This was the first novel of Jessica Day George’s I ever read, and it laid the foundation of “this woman can do no wrong” that has grown only stronger with each book she publishes. Now, this is not a perfect adaptation. The whole bit with Tova being Hans Peter’s maiden and the only one who almost made it all the way has a feeling of “Of course,” to it. I also wanted the naming of the Lass to play a larger role in the end (Earlier in the story, the Lass is named by a white reindeer that she rescues. This name is kept secret until the very end), but instead of actually having a name being central to anything, it’s just . . . she has a name! Yay! And I felt like that moment lost some of its potential.

But overall, I like what George does with the story. I love the cycles, that what we’re seeing isn’t the first or second or third time this has happened, but the hundredth or two hundredth, and that freeing one isbjorn is not equal to breaking the curse. It’s a very smart move, and it adds a whole new layer to the story that I really appreciated. It’s a brand new take, and I love that George found a way to make the story her own.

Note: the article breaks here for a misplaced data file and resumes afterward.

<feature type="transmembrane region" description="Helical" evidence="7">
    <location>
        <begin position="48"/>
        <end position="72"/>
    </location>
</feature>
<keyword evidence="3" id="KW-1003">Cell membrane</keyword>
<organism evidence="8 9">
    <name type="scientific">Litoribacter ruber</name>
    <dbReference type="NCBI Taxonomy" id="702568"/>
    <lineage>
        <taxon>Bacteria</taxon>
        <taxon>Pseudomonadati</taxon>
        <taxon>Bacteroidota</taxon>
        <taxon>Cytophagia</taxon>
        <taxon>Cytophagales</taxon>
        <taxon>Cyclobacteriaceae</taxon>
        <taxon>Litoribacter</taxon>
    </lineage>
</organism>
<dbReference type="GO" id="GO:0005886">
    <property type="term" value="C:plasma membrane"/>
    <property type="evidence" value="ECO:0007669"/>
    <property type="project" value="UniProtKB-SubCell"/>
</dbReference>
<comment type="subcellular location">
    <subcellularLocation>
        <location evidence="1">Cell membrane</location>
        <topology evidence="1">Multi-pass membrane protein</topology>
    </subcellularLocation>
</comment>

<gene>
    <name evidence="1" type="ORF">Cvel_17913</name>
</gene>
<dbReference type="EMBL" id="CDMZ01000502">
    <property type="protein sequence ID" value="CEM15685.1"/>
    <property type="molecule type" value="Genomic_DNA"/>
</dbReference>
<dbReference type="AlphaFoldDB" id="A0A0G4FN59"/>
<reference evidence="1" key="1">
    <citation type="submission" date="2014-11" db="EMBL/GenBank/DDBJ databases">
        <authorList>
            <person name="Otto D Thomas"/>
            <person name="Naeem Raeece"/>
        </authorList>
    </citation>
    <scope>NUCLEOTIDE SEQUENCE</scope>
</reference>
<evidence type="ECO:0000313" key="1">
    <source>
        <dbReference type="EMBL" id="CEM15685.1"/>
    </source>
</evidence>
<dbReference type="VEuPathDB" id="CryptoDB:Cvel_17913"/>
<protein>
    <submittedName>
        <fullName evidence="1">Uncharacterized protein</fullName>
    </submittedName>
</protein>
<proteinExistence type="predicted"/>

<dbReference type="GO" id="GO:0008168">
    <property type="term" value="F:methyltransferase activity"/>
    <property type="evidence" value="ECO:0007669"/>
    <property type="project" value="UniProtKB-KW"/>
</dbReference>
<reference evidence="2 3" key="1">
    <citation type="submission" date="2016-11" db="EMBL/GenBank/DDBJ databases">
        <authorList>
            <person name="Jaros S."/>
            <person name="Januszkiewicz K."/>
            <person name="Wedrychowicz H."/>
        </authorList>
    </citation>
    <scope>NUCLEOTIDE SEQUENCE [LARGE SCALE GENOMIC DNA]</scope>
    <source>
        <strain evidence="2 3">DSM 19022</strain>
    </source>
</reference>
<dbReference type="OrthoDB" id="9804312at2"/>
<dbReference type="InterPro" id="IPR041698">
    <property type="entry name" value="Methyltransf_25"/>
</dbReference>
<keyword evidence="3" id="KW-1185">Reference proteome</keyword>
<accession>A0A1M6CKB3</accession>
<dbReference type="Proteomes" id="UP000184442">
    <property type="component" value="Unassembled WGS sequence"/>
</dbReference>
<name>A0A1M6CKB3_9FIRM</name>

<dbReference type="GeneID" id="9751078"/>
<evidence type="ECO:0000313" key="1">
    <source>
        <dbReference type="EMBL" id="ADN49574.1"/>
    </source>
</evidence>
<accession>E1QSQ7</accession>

Kick-ass but flawed heroine? Check. This girl is annoying pig-headed sometimes, but you can’t help but like her. Dimension given to other players? Hans Peter, certainly. And the women were fleshed out nicely. I also like that some of the dimension was negative – there really is nothing redeeming about the Lass’s mother in this version, and her brother Askel is horrible as well. Eliminating the repetition? Condensing it, at least. The winds were still a little too similar, but we got through all that very quickly, so it didn’t bother me.

Overall, a wonderful adaptation definitely worth putting on your reading list.